Magick Message Cat
by Silver RavenWolf
“Did you find anything cool?” asked my daughter as we meandered in and out of the packed aisles of a little country store that featured all things decoratively homey.
I shrugged my shoulders, then sighed, “Not really; but, I’m sure I’ll find something. This season’s Halloween stuff is really great! Something will call to me.”
“Okay,” she said brightly, switching her already overflowing basket from one hand to the other. She headed off to another area of the store while I stood there staring at a plethora of grungy candles, fall wreathes, and sweet-smelling, handmade pillows with pumpkins, ghosts, and scarecrows waiting patiently for a good home. Argh. Nothing appealed to me.
This day, my daughter and I were indulging on a shopping excursion to take my mind away from my problems with my father, the unwilling servant of the Goddess Dementia. I felt that I should buy at least one thing as a testament of my willingness to continue to be a normal person out in the world. My daughter had made a special effort to pick me up and bring me to this store. The last thing I wanted to do was disappoint her. She’d made the effort to get me out here, away from the madness of repetitive stories, memories that had no basis in fact, and the hostility of a two-year-old mind in a 178 pound body of an adult. The least I could do was act like I was having a good time and find something unique to call my own. I was, indeed, having a great time — I was just having a problem finding something unusual (the number one criteria of anything I purchase which is why I have so many ugly-cool things in my living area — sometimes unique is far from beautiful).
I wandered upstairs and down in the house-converted-store with no luck. Sure, I liked the 900 pound clock on the wall — who wouldn’t — but; the Virgo brain squashed that one quick. I shuffled out into the sun room filled with the remnants of spring and summer gardening things.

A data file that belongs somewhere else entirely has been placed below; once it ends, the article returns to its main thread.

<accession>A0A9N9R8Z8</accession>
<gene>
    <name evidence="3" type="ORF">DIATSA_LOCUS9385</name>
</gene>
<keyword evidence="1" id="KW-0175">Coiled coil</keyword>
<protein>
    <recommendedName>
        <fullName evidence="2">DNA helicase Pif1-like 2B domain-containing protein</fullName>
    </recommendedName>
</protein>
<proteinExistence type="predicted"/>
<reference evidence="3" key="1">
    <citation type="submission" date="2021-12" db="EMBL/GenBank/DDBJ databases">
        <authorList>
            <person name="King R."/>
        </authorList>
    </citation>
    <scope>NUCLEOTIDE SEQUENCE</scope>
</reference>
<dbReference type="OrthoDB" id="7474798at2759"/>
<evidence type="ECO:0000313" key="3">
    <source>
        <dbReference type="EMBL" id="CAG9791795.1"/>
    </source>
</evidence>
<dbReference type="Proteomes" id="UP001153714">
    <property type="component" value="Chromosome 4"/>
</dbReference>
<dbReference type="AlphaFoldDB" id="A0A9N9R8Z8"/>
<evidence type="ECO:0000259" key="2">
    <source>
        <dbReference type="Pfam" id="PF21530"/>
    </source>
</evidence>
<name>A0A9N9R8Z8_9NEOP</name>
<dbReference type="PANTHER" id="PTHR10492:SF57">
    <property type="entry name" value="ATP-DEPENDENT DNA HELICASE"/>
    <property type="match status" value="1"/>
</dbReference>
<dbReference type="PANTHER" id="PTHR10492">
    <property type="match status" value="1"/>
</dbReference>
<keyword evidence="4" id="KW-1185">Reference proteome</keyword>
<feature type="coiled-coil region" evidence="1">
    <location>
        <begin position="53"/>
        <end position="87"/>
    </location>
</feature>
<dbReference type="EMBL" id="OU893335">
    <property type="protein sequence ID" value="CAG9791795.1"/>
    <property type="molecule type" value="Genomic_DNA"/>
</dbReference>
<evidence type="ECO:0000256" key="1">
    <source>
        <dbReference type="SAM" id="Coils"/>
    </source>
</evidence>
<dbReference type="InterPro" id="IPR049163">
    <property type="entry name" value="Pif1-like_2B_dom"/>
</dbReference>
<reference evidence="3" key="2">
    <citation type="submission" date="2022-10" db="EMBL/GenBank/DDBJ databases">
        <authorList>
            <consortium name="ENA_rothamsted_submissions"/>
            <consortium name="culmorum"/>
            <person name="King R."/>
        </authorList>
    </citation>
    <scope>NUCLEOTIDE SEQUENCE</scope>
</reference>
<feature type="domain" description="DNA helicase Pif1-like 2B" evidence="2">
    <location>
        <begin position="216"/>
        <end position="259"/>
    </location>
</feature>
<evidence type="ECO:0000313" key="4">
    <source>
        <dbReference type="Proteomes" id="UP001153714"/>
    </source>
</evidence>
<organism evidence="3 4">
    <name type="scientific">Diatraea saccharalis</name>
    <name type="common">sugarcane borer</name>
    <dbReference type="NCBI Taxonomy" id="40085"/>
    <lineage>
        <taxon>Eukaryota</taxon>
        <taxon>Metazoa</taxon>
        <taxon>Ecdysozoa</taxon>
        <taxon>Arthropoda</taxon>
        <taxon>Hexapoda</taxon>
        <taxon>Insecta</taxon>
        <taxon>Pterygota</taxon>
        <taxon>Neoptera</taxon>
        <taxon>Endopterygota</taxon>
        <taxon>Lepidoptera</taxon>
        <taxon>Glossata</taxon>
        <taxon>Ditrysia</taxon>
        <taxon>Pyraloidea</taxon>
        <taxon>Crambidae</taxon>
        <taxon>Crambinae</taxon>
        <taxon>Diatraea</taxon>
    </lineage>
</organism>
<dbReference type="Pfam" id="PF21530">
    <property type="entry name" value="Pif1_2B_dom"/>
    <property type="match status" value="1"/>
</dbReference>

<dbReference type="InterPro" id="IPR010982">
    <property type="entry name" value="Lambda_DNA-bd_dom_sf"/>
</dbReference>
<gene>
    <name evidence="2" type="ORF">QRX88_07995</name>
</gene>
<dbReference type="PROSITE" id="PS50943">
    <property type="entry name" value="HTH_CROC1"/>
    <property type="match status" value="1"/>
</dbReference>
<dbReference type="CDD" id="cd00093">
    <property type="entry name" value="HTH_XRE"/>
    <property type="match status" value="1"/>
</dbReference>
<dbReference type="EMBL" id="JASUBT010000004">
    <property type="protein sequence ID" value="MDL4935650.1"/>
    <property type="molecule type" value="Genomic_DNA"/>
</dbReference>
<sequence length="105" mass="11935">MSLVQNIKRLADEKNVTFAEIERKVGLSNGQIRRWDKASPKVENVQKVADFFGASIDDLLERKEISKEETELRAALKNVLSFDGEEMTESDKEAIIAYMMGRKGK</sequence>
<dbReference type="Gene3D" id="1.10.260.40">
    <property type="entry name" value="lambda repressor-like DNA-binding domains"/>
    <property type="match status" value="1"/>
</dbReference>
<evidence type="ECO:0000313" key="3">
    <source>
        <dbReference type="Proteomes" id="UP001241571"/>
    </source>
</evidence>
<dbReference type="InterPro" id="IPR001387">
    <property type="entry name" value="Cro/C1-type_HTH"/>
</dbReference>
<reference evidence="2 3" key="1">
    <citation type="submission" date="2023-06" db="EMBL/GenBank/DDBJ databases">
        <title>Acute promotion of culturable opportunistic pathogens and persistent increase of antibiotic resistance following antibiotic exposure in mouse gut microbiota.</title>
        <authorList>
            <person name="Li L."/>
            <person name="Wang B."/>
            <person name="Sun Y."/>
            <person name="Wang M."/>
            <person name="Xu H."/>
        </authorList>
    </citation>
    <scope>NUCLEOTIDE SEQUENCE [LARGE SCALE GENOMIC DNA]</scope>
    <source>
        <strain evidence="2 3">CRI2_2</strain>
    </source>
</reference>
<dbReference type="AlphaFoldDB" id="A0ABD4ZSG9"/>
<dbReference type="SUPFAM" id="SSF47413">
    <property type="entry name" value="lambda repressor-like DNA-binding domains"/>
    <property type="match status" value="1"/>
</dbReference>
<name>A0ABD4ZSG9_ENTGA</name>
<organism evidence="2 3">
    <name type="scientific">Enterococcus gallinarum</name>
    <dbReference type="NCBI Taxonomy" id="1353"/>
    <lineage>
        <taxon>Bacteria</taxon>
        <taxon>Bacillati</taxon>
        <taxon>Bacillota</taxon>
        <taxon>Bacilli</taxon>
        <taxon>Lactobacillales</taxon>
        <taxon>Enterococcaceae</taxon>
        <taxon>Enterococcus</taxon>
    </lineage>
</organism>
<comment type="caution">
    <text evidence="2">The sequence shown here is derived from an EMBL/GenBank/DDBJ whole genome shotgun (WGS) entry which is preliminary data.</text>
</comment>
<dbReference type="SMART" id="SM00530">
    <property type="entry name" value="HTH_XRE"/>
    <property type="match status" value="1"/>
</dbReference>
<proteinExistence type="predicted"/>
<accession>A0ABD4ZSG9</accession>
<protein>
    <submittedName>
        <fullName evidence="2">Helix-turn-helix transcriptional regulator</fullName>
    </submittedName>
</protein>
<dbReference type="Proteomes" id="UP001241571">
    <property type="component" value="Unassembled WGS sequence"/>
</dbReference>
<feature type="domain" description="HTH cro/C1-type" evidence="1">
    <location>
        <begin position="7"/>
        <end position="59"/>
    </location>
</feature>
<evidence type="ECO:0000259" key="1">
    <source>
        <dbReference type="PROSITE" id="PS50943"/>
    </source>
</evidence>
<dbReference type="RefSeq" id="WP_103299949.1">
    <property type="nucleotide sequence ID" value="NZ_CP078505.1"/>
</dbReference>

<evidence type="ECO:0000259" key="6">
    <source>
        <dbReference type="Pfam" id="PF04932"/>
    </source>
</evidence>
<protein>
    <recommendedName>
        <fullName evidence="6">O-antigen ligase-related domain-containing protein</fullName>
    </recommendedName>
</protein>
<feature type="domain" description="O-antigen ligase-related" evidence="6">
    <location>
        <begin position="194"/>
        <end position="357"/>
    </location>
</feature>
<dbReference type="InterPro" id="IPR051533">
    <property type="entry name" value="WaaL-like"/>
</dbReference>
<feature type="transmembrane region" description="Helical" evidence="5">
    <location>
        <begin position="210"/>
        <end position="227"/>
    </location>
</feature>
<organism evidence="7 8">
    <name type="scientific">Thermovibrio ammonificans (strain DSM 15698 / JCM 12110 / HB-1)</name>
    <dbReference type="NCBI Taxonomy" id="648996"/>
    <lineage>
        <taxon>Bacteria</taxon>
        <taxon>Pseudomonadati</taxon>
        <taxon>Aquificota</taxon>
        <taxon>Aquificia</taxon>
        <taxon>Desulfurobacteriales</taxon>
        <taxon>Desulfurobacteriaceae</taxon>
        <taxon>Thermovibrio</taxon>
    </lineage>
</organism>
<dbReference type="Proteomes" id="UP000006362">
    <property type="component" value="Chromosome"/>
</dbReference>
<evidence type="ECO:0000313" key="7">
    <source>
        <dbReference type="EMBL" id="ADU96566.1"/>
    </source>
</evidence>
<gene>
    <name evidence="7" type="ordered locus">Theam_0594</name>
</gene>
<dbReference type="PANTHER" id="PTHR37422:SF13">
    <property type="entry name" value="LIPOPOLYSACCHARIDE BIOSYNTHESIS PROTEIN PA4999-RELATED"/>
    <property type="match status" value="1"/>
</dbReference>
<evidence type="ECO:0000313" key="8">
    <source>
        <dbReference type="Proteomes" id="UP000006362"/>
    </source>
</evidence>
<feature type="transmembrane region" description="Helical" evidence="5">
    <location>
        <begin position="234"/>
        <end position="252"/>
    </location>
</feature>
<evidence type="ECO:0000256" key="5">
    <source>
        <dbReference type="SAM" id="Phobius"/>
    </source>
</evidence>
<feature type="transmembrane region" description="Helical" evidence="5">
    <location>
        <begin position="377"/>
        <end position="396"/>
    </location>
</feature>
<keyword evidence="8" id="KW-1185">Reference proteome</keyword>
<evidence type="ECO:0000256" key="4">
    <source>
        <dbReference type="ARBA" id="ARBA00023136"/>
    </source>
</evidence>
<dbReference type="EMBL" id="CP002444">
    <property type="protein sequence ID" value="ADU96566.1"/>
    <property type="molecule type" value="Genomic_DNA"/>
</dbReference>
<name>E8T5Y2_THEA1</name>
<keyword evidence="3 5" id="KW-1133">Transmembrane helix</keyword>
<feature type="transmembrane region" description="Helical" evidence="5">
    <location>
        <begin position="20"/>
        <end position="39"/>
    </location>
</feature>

“Find anything yet?”
I jumped and turned. Lost in my own fog, I didn’t hear my daughter walk up behind me. I shook my head. “Not a thing. Bummer.”
“I’m just about ready to check out,” she said. “Why not look around one more time?”
“Go ahead, I’ll be right behind you,” I answered, and turned to follow, promptly tripping over a painted wooden striped cat. “What the?” I muttered and picked him up to set him right. “That’s certainly unique,” I thought. “And he’s not even ugly. Too bad its a bird house.” I brushed him off, eyed him for a moment, checked the price, put him down quickly and walked away. Maybe another time. I made one more trip around the store on my daughter’s advice; but, nothing jumped out at me. I kept thinking about that cat. What could I use it for? He had a hole in his stomach because he was a bird house. I could save him until spring…nah. It was too nice to put outside anyway. Eventually, I found myself back in the sun room. I stared at the cat. Unblinking, he stared back. I hunched my shoulders and frowned, eyeing him closely. He grinned back. I circled him like a predatory something-or-other. He stood very still and let me inch closer.
I snatched him up and put him in my basket, victorious in my capability of trapping the elusive beast of uniqueness all for the sale price of $29.95. (Now you know why I put him down the first time.)
When I arrived home, my husband said, “What the hell are you going to do with that? Fall is coming. You hang that outside and it’ll be ruined.”
“I’ll think of something,” I said defensively and perched him on my VCR (yes, I still have one of those). “I could turn him into a message cat! I could put petitions in his belly! You know, make him into a magickal messenger. You just cast a circle, cleanse, consecrate, and empower him for his mission and you’re good to go.”